$20,000 donation from Corcoran Parker and StockInsure to the Alfred's Victorian Adult Burns Service

Corcoran Parker and StockInsure have each donated $10,000 to the Alfred Foundation’s Victorian Adult Burns Service, in memory of Trevor Parker.

Mr Parker, a highly regarded partner and director of Corcoran Parker, died in March 2016, after being injured in a fire the January before.

StockInsure chairman of the board Don Wright said it was a privilege to donate the money to such a worthy cause.

“I had a lot to do with Trevor over the years, mainly at agents meetings and at the saleyards,” Mr Wright said.

“You can see the dedication of the nurses and doctors and staff that run the operation at the Alfred, it’s a very worthy cause.”

Following Mr Wright’s presentation at the Alfred on Wednesday, Corcoran Parker director Cameron Hilton announced the company would match the donation dollar for dollar.

“As a partner in business with Trevor and Kevin (Corcoran), it’s a pleasure to donate this money to the hard working team at the hospital,” Mr Hilton said.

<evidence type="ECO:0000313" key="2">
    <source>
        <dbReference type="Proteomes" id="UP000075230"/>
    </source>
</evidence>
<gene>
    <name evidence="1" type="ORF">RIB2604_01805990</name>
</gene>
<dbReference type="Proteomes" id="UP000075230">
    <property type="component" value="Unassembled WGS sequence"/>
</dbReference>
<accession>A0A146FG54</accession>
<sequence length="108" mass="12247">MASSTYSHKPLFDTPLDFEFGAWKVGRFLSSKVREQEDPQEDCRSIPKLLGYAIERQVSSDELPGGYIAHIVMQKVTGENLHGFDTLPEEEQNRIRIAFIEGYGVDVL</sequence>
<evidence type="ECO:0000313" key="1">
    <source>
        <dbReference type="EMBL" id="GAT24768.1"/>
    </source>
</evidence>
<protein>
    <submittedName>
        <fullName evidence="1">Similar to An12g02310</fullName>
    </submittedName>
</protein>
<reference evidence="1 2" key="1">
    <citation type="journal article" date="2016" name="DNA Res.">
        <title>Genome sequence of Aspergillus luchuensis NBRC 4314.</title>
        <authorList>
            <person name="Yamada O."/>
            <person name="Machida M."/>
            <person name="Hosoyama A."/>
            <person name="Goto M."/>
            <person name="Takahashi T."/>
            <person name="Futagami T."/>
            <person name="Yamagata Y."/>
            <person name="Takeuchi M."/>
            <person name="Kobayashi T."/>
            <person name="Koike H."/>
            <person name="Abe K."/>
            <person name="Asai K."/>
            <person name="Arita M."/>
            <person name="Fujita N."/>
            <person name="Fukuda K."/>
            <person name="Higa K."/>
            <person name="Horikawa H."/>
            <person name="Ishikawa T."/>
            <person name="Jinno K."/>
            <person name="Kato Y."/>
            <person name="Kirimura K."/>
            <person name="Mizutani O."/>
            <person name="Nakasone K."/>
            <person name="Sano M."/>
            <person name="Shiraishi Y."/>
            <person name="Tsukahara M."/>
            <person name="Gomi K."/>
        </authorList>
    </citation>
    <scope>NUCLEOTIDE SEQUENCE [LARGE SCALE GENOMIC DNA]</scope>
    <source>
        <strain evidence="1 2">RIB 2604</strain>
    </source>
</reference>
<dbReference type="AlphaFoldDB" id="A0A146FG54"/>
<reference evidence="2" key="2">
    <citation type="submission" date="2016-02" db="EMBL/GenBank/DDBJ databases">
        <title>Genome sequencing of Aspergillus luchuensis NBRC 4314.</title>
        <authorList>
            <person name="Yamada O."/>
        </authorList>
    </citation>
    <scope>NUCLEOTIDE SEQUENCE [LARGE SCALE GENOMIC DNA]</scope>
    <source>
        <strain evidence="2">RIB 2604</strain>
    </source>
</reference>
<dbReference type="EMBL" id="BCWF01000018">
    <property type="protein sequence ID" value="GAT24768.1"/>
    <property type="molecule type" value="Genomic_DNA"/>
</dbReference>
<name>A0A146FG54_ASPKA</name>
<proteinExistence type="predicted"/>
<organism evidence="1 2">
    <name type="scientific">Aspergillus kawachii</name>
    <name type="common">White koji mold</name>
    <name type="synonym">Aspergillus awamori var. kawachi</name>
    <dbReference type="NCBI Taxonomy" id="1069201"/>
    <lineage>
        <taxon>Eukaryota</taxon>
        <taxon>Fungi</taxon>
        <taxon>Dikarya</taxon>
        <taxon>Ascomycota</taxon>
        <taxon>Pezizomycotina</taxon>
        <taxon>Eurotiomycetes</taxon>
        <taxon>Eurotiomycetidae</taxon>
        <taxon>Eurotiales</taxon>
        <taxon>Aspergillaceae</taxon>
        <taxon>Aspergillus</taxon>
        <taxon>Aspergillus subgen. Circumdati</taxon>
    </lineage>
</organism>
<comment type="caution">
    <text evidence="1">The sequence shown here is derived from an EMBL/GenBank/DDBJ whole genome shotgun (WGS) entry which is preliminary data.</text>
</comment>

Mr Parker’s wife Bernadette, daughter Bridget, mother Betty Simpson, brother Scott, and other family members attended the presentation.

“We very much appreciated the support and care that Trevor got while he was in hospital here, it’s a great hospital, with a great system in place,” Bernadette Parker said. 

“We hope that this can be something good to come out of a bad situation, in the hope that fathers down the track can get through something like this a lot easier.”

The Alfred Foundation deputy director Carolyn Williams said they were incredibly grateful for the community support.

“Our government does provide a fantastic health service, but it’s the community that makes the Alfred the super special hospital that it is,” Ms Williams said.

“The burns unit really epitomises that community support, in the desire to provide the best health care to all of Victoria.”

She said this community support can often be most prominent in the face of tragedy.

“Along its whole life, the unit has been supported by the community, often from circumstances that are incredibly tragic, such as Trevor’s death, or the Black Saturday fires, or Bali bombings,” she said.

She said the funding would offer more than just additional facilities.

“As well as those facilities, that provide people the best opportunities to get better, it will help with research and training,” she said.